Naamah is based on the play Tubal Cain written by Nahum Benari, her grandfather’s brother, who was an author and an intellectual and one of the founders of Kibbutz Ein Harod and of the museum. The play is an interpretation of the biblical story of Tubal-Cain, the “father of metalsmiths”, through which the author confronts issues of community, creative powers, hubris, sin, guilt and punishment. One of the characters in the play is Tubal-Cain’s sister, Naamah, a mute gleaner. Hilla Ben Ari makes the character of Naamah a central key to her work’s meaning, and seeks to read the play through a gender prism and to expand the critical perspectives implicit in it.
The scenes that she builds are composed of sequences of charged physical states – of groups and of individuals – that range between strength, weakness and collapse. These scenes were filmed in daytime and nighttime on the hill above the museum, on two basically functional stages. They are devoid of myth and of reference to any specific historical moment. Through them she conducts a dialogue with the structure of the stage from the early days of Ein Harod, with kibbutz ceremonies and also with the Greek theater. As in all her works, the relations between body and the skeleton of the construction carry in-depth meanings, and the trembling of the strained body echoes the component of personal time and space that is threatened by regimentation. The film that Ben Ari has created includes original sound work, and is screened in the center of a sculptural installation in the museum that creates a dialogue with the contents of the play.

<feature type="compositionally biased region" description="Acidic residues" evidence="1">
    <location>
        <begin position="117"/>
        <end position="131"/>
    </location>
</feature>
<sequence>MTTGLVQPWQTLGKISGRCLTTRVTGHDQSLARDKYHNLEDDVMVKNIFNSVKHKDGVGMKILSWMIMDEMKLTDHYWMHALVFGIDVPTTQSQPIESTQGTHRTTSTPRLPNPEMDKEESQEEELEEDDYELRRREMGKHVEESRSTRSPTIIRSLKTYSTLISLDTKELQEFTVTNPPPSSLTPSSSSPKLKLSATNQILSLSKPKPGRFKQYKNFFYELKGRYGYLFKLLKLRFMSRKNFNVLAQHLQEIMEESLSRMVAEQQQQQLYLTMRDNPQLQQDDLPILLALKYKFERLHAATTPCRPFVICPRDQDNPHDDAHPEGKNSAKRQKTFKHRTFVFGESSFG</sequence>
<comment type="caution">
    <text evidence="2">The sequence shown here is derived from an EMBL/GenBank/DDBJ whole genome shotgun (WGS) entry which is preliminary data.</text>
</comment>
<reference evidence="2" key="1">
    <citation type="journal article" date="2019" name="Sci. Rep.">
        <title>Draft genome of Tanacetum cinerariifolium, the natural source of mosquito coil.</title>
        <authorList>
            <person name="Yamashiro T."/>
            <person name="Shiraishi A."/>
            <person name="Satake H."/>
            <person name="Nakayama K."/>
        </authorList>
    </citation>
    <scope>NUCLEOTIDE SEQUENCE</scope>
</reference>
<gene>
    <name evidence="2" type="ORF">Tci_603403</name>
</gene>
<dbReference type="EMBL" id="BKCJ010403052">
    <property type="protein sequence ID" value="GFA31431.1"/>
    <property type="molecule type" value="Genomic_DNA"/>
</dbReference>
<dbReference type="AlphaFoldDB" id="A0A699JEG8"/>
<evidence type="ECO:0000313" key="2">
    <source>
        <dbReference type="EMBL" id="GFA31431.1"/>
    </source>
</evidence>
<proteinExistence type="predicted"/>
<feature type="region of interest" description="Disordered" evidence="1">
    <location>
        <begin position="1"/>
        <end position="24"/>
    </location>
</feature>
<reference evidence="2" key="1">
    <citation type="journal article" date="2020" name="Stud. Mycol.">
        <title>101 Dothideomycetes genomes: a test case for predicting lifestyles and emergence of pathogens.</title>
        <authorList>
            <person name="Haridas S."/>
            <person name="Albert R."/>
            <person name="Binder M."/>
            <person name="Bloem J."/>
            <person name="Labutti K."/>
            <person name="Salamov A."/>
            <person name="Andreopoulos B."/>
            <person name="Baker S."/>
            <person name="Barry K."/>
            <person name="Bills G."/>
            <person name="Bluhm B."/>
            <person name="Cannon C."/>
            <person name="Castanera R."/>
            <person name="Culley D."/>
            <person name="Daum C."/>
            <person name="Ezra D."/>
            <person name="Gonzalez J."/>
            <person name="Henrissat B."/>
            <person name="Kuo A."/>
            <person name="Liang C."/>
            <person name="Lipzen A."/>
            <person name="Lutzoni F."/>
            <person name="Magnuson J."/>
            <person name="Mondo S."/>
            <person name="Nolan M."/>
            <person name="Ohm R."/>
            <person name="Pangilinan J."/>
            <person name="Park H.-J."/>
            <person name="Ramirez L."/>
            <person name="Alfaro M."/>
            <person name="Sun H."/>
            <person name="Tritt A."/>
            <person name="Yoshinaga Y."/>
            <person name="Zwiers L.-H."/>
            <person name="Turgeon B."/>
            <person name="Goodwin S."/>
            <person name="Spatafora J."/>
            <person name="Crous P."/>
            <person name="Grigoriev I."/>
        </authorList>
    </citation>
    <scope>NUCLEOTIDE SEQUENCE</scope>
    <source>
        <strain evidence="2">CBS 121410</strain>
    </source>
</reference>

Filming, editing, and cinematic consulting: Asaf Saban / Assistant Director: Yahel Dotan / Sound: Yoni Niv / Group Choreography: Shuli Enosh / Art: Salit Krac and Yahel Dotan / Lighting: Nachshon Kaplan / Musicians: Dan Weinstein, Ofer Bymel, Tom Soloveitzik, Yoni Niv.
With the support of the Ostrovsky Family Fund, the Hadassah-Brandeis Institute, the Yagurim Association, RENUAR Fashion.